Thursday, January 23, 2014

Sloyd with 5th grade

Gustavs teacher had invited me to attend the sloyd class together with the 5th grade. I was very excited to be able to go, and very curious as to what they were making.

For the moment they are working with natural wood, and all the pupils are making a feed tray for the birds of the garden.

The base of the feed tray is a piece of larch complete with the bark still attached. Those pieces are approximately 5 cm (2") thick.

They had started on those some time ago, so they were all pretty far in the process when I paid them a visit.

The staves are small pieces of willow and the wickerwork is also willow. 

I was asked if I could help with making the holes that were to be used for mounting the tray in a tree in the garden. 
Each pupil would mark out the position of three holes and I should check that they were evenly distanced before we would start the drilling. 
Instead of me doing the drilling, I found a brace and a 10 mm bit (3/8"), and instructed the children in how to do it.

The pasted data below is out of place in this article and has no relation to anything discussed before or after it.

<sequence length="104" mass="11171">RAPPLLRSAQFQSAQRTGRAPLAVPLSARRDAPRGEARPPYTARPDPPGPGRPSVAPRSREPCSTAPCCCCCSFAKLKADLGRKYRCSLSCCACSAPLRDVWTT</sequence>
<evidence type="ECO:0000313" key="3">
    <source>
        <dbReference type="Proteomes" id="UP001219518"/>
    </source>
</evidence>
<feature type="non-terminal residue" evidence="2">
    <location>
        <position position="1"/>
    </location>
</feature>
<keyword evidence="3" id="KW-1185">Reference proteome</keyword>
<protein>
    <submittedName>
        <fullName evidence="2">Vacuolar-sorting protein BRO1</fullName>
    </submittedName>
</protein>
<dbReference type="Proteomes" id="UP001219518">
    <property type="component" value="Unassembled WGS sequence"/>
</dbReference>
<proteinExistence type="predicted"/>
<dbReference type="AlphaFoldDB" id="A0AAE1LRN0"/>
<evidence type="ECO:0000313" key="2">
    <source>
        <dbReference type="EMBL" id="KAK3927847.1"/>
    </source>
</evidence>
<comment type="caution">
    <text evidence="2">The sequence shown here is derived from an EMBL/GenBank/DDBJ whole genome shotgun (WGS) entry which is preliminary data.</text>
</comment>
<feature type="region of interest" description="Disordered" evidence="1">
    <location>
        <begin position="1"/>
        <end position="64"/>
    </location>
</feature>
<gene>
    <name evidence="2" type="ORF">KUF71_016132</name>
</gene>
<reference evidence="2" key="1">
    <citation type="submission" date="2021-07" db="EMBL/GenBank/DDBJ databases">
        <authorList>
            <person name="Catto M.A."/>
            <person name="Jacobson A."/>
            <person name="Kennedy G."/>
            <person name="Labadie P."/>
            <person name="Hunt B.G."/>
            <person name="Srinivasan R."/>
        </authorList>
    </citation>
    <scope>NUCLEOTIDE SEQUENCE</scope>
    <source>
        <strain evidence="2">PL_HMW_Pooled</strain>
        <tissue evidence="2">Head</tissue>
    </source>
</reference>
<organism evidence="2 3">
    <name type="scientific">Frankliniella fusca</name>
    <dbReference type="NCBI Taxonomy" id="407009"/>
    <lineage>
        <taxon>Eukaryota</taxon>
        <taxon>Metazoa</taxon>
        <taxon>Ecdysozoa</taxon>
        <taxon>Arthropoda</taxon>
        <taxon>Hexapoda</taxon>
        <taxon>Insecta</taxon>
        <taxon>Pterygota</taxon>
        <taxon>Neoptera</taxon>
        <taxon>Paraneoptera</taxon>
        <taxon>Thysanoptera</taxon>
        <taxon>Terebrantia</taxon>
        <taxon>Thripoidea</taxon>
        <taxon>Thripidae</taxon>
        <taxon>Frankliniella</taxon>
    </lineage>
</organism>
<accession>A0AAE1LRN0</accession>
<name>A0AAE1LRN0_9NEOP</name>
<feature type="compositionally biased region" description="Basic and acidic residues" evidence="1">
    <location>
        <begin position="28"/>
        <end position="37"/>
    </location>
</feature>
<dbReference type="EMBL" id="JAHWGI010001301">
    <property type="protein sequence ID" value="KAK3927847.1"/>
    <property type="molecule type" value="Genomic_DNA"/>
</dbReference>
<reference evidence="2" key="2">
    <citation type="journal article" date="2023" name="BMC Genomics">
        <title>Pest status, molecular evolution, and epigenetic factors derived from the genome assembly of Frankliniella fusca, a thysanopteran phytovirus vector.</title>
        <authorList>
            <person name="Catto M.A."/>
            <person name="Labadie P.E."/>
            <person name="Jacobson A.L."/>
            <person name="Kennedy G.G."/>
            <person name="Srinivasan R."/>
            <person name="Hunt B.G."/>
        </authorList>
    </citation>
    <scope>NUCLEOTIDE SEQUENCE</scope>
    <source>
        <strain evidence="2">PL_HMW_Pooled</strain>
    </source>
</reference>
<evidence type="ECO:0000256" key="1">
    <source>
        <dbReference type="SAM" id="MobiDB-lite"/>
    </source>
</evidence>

I helped by pressing down on the brace and they did the turning. 

The teacher had ordered some natural twine to use for the hanging system, but sadly it had not yet been delivered. 
The teacher told the children, that if they had their feed tray finished, and just missing the twine, they could make a table tannis bat using a scroll saw. That way they were all kept occupied.

I was amazed at how well the class were behaving. In the beginning of the lesson the teacher had some information on how to proceed with the project. She asked the pupils to sit down, each person on his/her own workbench. And much to my surprise - all the children quietly and quickly found a workbench, sat down and kept quiet. I am not quite sure my class behaved that well all those years ago..


  1. This looks fantastic! I think that a brace and eggbeater are great tools for kids.

  2. Gustav took all the photos, However he for got to take a photo of the brace in action.
    It is really funny how they were amazed over that a brace could actually do something.